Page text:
People haven’t been back together for the most part in a year and a half. We had some classes in person in the fall of 2020 and spring of 2021. Everyone wore masks and socially distanced. We required daily health screenings, performed random Covid testing, installed temperature scanners. And we did what was permitted by the state. Opening a university is like opening a minicity. We have gyms, retail with the bookstore, dining facilities, hotels with residence halls, interfaith, day care. We had about 15 different opening plans per state guidelines. The last thing to reopen was the gyms and athletics.
How is morale and overall mental health after a year of isolation for some people?
I think everybody’s excited to come back together. There’s also some nervousness. We are very concerned about the mental health of our students and employees. We made sure to provide extra mental health resources. We now offer both virtual and in-person counseling for students. We have an employee assistance program. We started a partnership with Headspace to offer meditation sessions for our students.
How is the reopening process different than a typical return in September?
Undergraduate students have an online orientation throughout the summer, and a three-day in-person welcome weekend. Events will allow them to interact with each other and the more than 80 clubs on campus. We will have our annual matriculation ceremony this year to officially welcome them into the university. This year, we’re paying attention not only to the first-year students, but the second-year students. We’re planning social events throughout the fall.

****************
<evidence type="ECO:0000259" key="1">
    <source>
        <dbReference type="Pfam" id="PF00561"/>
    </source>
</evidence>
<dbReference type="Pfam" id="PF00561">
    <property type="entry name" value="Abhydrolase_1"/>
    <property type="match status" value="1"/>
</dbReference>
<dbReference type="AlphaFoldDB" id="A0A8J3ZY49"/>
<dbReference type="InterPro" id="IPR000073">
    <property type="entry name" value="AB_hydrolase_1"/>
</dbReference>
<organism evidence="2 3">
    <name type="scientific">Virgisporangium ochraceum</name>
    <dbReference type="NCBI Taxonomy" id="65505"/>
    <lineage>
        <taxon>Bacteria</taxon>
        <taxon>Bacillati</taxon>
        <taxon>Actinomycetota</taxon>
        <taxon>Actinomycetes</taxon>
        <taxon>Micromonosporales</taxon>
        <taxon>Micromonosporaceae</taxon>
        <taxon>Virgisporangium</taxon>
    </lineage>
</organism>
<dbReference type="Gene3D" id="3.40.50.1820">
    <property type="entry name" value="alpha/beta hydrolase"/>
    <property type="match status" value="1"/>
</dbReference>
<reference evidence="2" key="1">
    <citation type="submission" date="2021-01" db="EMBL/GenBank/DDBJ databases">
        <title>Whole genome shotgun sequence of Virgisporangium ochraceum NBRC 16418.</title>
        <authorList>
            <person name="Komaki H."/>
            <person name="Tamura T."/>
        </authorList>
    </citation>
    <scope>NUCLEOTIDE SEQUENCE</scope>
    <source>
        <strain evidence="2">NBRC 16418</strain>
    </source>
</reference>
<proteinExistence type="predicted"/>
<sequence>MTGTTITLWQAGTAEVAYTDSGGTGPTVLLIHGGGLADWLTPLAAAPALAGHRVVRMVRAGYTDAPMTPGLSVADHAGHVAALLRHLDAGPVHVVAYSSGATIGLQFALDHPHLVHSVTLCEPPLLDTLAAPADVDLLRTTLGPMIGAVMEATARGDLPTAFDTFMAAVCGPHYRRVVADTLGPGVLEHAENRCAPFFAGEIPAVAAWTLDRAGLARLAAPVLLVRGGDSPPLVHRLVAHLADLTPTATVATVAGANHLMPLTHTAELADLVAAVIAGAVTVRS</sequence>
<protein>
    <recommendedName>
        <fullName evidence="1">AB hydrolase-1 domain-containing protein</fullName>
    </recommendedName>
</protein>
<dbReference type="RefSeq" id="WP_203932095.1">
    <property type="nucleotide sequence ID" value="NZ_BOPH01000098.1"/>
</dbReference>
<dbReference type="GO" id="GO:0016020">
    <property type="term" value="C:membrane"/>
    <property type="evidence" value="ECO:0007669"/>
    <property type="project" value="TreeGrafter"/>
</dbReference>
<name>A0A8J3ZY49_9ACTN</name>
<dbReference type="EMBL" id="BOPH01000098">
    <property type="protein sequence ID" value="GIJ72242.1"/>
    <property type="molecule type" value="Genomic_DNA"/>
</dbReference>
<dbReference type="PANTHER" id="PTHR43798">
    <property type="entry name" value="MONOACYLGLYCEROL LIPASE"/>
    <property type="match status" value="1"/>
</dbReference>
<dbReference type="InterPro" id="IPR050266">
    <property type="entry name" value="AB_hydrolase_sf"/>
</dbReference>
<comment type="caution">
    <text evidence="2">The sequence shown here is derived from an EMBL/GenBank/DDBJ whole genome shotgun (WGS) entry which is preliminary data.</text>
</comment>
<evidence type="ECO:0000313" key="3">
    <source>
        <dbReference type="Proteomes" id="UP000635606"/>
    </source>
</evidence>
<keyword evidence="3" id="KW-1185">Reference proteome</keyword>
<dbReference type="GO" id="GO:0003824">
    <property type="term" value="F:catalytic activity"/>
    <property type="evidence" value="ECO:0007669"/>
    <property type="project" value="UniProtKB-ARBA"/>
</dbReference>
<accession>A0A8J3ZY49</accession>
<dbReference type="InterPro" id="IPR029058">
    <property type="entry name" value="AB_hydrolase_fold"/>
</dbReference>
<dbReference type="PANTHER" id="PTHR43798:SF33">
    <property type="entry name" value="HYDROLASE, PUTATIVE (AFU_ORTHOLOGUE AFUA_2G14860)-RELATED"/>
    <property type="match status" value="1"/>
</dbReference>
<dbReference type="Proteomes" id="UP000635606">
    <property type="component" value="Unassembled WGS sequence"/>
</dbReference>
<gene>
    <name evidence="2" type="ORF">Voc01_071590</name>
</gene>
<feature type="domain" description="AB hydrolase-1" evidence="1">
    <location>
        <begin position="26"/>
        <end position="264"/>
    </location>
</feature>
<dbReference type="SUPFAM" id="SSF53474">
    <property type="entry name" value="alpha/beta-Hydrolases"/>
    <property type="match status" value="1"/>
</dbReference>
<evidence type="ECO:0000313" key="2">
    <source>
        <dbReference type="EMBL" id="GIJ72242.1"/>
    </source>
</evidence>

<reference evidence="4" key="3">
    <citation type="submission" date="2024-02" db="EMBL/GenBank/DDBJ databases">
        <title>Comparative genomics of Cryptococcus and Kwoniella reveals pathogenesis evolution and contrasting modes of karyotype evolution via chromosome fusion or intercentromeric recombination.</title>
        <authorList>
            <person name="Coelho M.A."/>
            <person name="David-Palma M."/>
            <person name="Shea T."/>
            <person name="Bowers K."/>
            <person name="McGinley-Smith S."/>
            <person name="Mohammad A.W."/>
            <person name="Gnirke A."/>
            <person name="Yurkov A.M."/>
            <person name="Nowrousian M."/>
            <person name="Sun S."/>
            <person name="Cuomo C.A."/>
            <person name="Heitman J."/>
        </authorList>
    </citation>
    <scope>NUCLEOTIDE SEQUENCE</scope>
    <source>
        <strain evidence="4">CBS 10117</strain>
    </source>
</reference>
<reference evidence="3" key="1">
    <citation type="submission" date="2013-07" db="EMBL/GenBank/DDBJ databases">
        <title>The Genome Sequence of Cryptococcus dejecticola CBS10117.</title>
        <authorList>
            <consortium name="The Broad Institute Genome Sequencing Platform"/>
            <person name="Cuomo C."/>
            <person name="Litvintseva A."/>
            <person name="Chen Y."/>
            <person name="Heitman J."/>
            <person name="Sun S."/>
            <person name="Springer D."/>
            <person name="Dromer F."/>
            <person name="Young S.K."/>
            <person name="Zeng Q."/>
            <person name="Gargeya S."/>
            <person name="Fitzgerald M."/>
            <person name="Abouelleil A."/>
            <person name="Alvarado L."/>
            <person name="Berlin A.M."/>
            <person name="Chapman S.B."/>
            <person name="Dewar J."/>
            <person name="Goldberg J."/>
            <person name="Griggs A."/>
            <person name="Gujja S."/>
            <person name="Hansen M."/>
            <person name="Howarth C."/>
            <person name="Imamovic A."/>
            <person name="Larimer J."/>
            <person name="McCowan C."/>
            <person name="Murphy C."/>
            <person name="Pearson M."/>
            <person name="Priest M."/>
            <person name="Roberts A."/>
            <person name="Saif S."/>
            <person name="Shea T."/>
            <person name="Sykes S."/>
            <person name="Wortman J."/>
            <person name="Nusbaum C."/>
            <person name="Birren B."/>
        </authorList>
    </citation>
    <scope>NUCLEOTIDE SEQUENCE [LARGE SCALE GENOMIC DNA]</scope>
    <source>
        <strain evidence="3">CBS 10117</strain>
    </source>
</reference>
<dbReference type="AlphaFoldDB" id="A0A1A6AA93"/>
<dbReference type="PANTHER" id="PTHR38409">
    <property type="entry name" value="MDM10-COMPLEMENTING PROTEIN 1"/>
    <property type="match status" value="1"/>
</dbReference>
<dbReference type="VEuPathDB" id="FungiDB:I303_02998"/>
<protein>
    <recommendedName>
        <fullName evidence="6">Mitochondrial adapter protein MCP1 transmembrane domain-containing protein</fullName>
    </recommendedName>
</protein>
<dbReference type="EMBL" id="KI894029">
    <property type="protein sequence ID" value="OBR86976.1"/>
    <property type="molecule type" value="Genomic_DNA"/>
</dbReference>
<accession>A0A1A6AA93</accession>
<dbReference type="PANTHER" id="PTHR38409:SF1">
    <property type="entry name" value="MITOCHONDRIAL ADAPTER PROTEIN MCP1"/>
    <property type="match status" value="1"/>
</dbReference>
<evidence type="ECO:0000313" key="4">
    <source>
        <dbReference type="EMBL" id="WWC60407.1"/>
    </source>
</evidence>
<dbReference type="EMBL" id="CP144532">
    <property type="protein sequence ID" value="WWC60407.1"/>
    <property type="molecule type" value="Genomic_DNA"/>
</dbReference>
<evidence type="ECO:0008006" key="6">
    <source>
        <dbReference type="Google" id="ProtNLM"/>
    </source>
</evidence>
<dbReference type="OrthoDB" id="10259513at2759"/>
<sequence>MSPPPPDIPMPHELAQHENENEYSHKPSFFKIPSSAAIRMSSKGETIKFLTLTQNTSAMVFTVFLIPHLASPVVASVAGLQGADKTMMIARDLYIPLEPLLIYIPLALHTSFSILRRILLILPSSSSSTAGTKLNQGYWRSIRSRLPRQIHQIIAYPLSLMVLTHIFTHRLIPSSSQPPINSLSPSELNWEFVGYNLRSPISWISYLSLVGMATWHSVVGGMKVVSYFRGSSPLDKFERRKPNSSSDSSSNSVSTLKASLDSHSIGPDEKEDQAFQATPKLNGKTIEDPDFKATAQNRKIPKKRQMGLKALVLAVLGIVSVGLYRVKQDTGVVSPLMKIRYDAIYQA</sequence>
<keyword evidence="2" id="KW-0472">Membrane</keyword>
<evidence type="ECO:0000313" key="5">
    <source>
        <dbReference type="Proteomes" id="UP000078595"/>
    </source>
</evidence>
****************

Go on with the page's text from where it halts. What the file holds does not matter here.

What’s going on with cost and student debt?
Adelphi awards more than $80 million in need- and merit-based scholarship assistance as part of our budgets. It continues to go up every year. As part of our Momentum strategic plan, we started a scholarship matching program. If a donor gave $25,000, we would match it. Our average student debt is about $24,000 and we have a low loan default rate. We work as closely as we can with students and families so they can afford their education and make it viable.
How do you look at diversity and increase it?
Five years ago, I introduced a vice president for diversity, equity, and inclusion and established a new office dedicated to making Adelphi a model university in this area. All search committees for new faculty, administrators, and leadership positions go through diversity training. We look at how we’re recruiting students. We publish our materials in Spanish as well as English. Our financial aid programs are conducted in English and Spanish. All of our colleges and schools now have a diversity, equity, and inclusion strategic plan. More than 1,000 of our employees have taken diversity training. This summer our board elected Adelphi’s first Black male as chair, our first Hispanic female as vice-chair, and our first Asian American male as secretary.
How has enrollment been affected by the pandemic?
During the uncertainty and challenge of the pandemic, we saw a small decline in undergraduate students while students and families paused to evaluate their educational plans. This fall we have a record incoming first-year class. We won’t have final numbers now. It will likely be the largest first-year class we’ve had in the history of the university.